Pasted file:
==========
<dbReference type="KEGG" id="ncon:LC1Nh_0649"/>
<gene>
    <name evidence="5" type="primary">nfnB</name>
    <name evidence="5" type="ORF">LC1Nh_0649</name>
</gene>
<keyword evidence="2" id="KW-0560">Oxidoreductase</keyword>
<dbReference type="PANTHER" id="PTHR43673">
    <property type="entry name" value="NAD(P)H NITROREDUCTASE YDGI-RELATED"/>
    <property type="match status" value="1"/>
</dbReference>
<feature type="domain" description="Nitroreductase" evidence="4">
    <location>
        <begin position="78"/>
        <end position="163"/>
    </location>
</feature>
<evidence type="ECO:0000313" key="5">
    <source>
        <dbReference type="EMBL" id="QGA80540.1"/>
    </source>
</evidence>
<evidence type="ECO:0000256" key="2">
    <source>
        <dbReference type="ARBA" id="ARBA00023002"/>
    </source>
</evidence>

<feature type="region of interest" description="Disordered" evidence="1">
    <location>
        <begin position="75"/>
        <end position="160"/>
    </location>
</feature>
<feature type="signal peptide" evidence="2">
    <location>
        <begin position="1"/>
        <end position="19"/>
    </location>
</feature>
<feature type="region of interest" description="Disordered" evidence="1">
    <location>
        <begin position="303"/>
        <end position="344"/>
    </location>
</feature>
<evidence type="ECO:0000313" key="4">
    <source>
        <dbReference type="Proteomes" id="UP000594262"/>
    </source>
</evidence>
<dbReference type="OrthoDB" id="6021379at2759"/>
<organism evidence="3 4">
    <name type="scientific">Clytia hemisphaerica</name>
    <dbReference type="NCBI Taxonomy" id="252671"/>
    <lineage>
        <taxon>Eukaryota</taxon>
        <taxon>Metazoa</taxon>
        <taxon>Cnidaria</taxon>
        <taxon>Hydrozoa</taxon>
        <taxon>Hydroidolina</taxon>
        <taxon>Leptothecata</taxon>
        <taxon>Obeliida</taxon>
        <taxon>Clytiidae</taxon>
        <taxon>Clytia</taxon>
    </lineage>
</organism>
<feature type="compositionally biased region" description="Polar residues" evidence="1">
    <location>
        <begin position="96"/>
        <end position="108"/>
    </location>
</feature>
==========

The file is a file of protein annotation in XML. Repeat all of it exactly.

<dbReference type="KEGG" id="ncon:LC1Nh_0649"/>
<gene>
    <name evidence="5" type="primary">nfnB</name>
    <name evidence="5" type="ORF">LC1Nh_0649</name>
</gene>
<keyword evidence="2" id="KW-0560">Oxidoreductase</keyword>
<dbReference type="PANTHER" id="PTHR43673">
    <property type="entry name" value="NAD(P)H NITROREDUCTASE YDGI-RELATED"/>
    <property type="match status" value="1"/>
</dbReference>
<feature type="domain" description="Nitroreductase" evidence="4">
    <location>
        <begin position="78"/>
        <end position="163"/>
    </location>
</feature>
<evidence type="ECO:0000313" key="5">
    <source>
        <dbReference type="EMBL" id="QGA80540.1"/>
    </source>
</evidence>
<evidence type="ECO:0000256" key="2">
    <source>
        <dbReference type="ARBA" id="ARBA00023002"/>
    </source>
</evidence>

<feature type="region of interest" description="Disordered" evidence="1">
    <location>
        <begin position="75"/>
        <end position="160"/>
    </location>
</feature>
<feature type="signal peptide" evidence="2">
    <location>
        <begin position="1"/>
        <end position="19"/>
    </location>
</feature>
<feature type="region of interest" description="Disordered" evidence="1">
    <location>
        <begin position="303"/>
        <end position="344"/>
    </location>
</feature>
<evidence type="ECO:0000313" key="4">
    <source>
        <dbReference type="Proteomes" id="UP000594262"/>
    </source>
</evidence>
<dbReference type="OrthoDB" id="6021379at2759"/>
<organism evidence="3 4">
    <name type="scientific">Clytia hemisphaerica</name>
    <dbReference type="NCBI Taxonomy" id="252671"/>
    <lineage>
        <taxon>Eukaryota</taxon>
        <taxon>Metazoa</taxon>
        <taxon>Cnidaria</taxon>
        <taxon>Hydrozoa</taxon>
        <taxon>Hydroidolina</taxon>
        <taxon>Leptothecata</taxon>
        <taxon>Obeliida</taxon>
        <taxon>Clytiidae</taxon>
        <taxon>Clytia</taxon>
    </lineage>
</organism>
<feature type="compositionally biased region" description="Polar residues" evidence="1">
    <location>
        <begin position="96"/>
        <end position="108"/>
    </location>
</feature>